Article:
How do the specs for the upcoming Microsoft Surface for Windows RT and Surface for Windows Pro compare with the Apple iPad? PCWorld’s Melissa J. Perenson shares what she knows, observing that Surface will change your expectations of what you can do with your tablet; first and foremost that you will no longer be limited to a dedicated mobile OS and its corresponding app ecosystem, but be able to buy one app and use it on both the Surface tablet and a Windows 8 laptop or desktop PC.
Ms. Perenson notes that the Surface tablets’ design is unique. featuring a comfortably angled bezel created with ergonomics in mind; a balanced arrangement of internal components that make the device feel lighter; and a built-in kickstand for conveniently using Surface in a variety of scenarios.
But it will be on the productivity front where the Surface will really stand out, because unlike Apple’s iOS and Google’s Android, Microsoft’s Windows 8 provides the ability to view two apps at a time on one screen, as well as having additional apps multitasking in the background – flexibility closer to what users are accustomed to having on a desktop or laptop computer. Plus, Surface RT will include Office Home and Student 2013 RT (with Word, Excel, PowerPoint, and OneNote) productivity applications.
The Surface will compete at the consumer level with the iPad as a touchscreen media tablet using the new ARM CPU supporting Windows RT operating system and touch-oriented Metro user interface, but will also be available in a more powerful, higher-end Pro model powered by an Intel Core i5 PC CPU and 64GB or 128GB of storage capable of running the full version of Windows 8 with a traditional desktop interface and file system access and supporting the vast ecosystem of Windows software, offering real PC power in a tablet computer. Both versions will have a real keyboard built into a magnetic cover, and a variety of industry standard I/O ports including real USB.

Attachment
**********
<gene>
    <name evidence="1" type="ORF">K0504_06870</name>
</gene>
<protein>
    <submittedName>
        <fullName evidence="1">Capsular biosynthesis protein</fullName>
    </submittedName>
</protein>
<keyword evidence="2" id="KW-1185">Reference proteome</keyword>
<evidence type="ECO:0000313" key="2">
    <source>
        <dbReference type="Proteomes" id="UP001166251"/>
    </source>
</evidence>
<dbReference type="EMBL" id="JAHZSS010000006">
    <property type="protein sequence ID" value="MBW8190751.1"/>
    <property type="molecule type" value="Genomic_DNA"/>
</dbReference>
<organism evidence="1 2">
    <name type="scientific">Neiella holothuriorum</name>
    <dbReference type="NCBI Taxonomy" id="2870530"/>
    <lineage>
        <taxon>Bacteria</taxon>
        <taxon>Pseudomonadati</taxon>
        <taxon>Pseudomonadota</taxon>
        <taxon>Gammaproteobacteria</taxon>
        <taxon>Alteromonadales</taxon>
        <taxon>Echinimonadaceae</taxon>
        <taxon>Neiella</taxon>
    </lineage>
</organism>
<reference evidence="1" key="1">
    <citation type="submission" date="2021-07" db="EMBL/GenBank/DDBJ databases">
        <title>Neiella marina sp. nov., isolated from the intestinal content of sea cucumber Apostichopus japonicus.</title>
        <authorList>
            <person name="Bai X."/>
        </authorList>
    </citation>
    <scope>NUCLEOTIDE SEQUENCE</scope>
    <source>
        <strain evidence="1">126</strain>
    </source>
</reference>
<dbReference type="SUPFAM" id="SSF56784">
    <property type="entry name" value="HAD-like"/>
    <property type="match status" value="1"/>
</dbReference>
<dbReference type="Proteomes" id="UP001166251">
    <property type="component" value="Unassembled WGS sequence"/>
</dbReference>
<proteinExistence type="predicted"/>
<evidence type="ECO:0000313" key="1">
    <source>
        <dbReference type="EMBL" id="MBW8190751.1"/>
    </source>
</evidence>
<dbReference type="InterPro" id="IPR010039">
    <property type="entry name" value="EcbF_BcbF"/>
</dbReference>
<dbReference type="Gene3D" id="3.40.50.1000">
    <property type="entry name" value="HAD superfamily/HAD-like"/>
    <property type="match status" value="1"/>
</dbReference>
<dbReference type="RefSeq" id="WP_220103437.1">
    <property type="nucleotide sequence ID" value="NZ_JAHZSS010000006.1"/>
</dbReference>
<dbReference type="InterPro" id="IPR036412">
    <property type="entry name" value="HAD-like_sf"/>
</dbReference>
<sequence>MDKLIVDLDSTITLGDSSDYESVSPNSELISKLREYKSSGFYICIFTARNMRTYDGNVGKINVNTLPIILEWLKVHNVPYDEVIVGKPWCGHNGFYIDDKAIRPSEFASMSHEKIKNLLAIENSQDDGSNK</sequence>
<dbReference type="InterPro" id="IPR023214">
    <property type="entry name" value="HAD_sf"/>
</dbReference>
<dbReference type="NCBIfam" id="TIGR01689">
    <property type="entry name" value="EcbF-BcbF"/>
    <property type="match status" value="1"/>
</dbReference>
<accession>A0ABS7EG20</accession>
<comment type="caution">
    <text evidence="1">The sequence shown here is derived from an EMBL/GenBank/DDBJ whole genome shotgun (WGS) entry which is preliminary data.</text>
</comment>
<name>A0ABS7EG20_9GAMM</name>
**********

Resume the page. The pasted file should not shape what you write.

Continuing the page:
By contrast, iPad offers no kickstand, mouse/touchpad input support remains elusive, full screen app mode remains non-optional, there’s no file system access, no USB port, no SD Card slot, and no real productivity apps. All issues that Microsoft’s Surface appears to have satisfactorily addressed.
Analyst Says Surface Could Hurt Ultrabook, Windows 8 Tablets
The Register’s Simon Sharwood, APAC Editor reports that Taiwanese analyst firm Trendforce thinks Microsoft’s forthcoming Surface devices will cannibalise the market for ultrabooks, put price pressure on Android tablets, and confuse consumers, citing a note recently published by the analyst’s WitsView service, in which research director Eric Chiou says that Surface device’s 32GB of storage is a higher spec than that on most ten-inch Android tablets, justifying a higher price of US$599.
However, Chiou is of a mind that at that price Surface will inevitably cannibalize ultrabook sales, and that Microsoft itself may not be pleased to see a competition between its own products, while consumers may also be confused by the overlapping prices, circumstances that could be mitigated, Chiou suggests, by Microsoft dipping into its cash kitty to subsidise Surfaces so they can sell for US$499,, which would slot Surface between the iPad and ultrabooks, although that would be bad news for Android tablet players.
Speaking at a press conference at the Entel Summit in Chile in June, Apple co-founder Steve Wozniak declared that the Surface is a “beautiful device” of the sort that a reincarnated Steve Jobs hired by Microsoft might have designed, adding that “Microsoft’s latest products have such a strikingly good visual appearance which is a lot of what Steve Jobs always looked for, the art and technology; the convergence of art and technology. And usually It was visual appearance of things.”
The Woz says he wants a Surface, pending actually getting his hands on one. You can check out his comments verbatim in this video (go about 2:30 in for the Surface discussion) posted by iDownloadBlog at: